The Mitsubishi FTO (Fresh Touring Origination) was produced between 1994 through 2000 by Mitsubishi Motor Company and took the front-wheel-drive (FWD) market by storm. Previously, Honda, Toyota, and Suzuki had been the ones to look out for when it came to FWD, but with the FTO, Mitsubishi created one of the greatest FWD Coupés of all time.
In 1994 the Mitsubishi FTO won Car of the Year Japan, and as a way of gratitude, Mitsubishi developed a Limited Edition known as the FTO GPX which was exclusively sold on the Japanese markets. Thus, making the FTO GPX a true JDM car.
The Mitsubishi FTO GPX is a 2-door front-engine coupé sports car and weighed in at about 1170 kg (2,579 lb.). While the regular FTO was available with three engine choices:
1.8L (1,834 cc SOHC 16 Valve I4
125 PS (92 kW; 123 hp) at 6000 rpm
2.0L (1,998 cc DOHC 24 valve V6
170 PS (125 kW; 168 hp) at 7000 rpm
2.0L (1,998 cc DOHC MIVEC 24 valve V6
200 PS (147 kW; 197 hp) at 7500 rpm
However, the Mitsubishi FTO GPX was only available with the range-topping 2.0L Mivec V6 engine which produced 197 hp and had a much appreciated 8,250 RPM redline. While 2.0 liters for a V6 is relatively small there was good reason for that. There was a regulation that stated that an engine with more than 2.0 liters of displacement will be charged with a steeper tax penalty, and thus, Mitsubishi kept the 2-liter engine.
Either a 5-speed manual or 4-speed automatic came available for both the regular FTO and the FTO GPX. In 1997 the 4-speed was scratched for a newer 5-speed automatic which was developed with similar technology as Porsche’s Tiptronic gearboxes.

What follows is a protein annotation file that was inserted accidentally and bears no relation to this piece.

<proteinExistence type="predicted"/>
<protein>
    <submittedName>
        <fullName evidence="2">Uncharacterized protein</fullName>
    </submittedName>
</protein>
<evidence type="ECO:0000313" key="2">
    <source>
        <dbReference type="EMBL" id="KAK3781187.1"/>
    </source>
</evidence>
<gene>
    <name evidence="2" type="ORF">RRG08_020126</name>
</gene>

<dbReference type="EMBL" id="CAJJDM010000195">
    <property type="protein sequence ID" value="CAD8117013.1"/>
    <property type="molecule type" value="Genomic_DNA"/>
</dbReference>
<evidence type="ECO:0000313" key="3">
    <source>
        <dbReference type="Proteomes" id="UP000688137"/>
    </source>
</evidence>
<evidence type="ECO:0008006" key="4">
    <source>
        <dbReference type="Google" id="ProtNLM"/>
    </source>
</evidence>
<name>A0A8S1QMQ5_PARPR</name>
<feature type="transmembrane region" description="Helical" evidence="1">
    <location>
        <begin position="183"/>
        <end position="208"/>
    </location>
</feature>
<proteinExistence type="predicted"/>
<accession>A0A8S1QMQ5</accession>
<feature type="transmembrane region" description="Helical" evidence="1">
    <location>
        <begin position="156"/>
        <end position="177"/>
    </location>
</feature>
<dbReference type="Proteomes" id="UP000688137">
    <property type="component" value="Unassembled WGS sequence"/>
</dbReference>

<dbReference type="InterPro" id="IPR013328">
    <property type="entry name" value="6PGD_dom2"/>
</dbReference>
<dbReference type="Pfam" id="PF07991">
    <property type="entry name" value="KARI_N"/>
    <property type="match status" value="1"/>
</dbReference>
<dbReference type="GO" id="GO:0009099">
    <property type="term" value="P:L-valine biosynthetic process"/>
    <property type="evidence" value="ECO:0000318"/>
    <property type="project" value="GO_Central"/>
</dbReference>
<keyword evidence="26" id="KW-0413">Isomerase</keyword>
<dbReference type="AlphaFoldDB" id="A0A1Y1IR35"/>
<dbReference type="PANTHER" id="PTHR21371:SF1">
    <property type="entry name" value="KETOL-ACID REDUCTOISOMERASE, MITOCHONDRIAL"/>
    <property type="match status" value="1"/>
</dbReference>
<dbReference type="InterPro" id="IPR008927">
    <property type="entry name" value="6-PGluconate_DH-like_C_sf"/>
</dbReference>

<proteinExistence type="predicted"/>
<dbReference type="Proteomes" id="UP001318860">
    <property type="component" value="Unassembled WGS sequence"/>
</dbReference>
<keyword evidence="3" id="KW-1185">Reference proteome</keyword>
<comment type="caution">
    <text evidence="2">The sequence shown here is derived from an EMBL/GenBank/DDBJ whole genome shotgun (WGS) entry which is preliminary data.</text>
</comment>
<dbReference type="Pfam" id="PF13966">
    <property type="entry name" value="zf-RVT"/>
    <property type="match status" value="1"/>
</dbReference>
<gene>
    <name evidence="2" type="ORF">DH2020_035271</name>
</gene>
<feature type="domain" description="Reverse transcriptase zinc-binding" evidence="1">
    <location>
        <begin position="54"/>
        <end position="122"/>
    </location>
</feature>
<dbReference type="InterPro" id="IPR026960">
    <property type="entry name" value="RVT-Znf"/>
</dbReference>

The FTO GPX was extremely rare. While over 35,000 regular FTO were produced, only a mere 207 units were produced for the limited edition. Even more surprisingly, the GPX model only had a 10% manual take. That means that out of the 207 cars, only 20 were manufactured with a manual and the rest featured the 4-/5-speed automatics.
There were a few changes that made the GPX stand out from its standard variant. The first thing you would notice is the GPX model’s very bright yellow paint which was exclusive to the GPX. And if you’ve got an eye for details, you might notice the “Car of the Year” emblem which was placed right at the C-pillar.
Along with it came some rear-screen wipers and most noteworthy of all, a limited-slip differential as standard. Along with the GP, GR models, the GPX could apply for the so-called ‘Nakaya-Tune FTO Package’ which was a tuning package with various goodies but only limited to 300 units. The Nakaya-Tune offered:
These modifications were made suitable for a car that was to be used on the track, it increased cornering speed and provided better brakeforce which allowed for slightly faster lap times in comparison to a regular FTO.
But as only 300 of these Nakaya-Tune were made throughout three model ranges, very few GPX would have had it. And if you do find one with this tune, expect it to be quite expensive as that car would be deemed extremely rare.
An entry-level 4-cylinder FTO can be had for as low as a few grand, but if you’re purchasing an FTO you’d most definitely want the V6 version. The entry-level V6 starts from around $5,000 and up with low-mileage examples reaching upwards of $15,000.
The GP, GPX, and GR models start from about $10,000 and can reach up to about $30,000 for a pristine example.
The prices for an FTO GPX are not all that expensive when comparing them to some other JDM cars such as the NSX-R. One reason could be that in today’s day and age, people value a manual transmission (especially in a classic car) more than anything else. Most people already have a daily driver with an automatic, so when they bring out their enthusiast car, they desire the engagement that a manual transmission brings. And since 90% of GPX’s sold featured an automatic transmission it could be the cause of the relatively reasonable prices. And thus, be prepared to pay in the upper range if you managed to find a manual FTO GPX.
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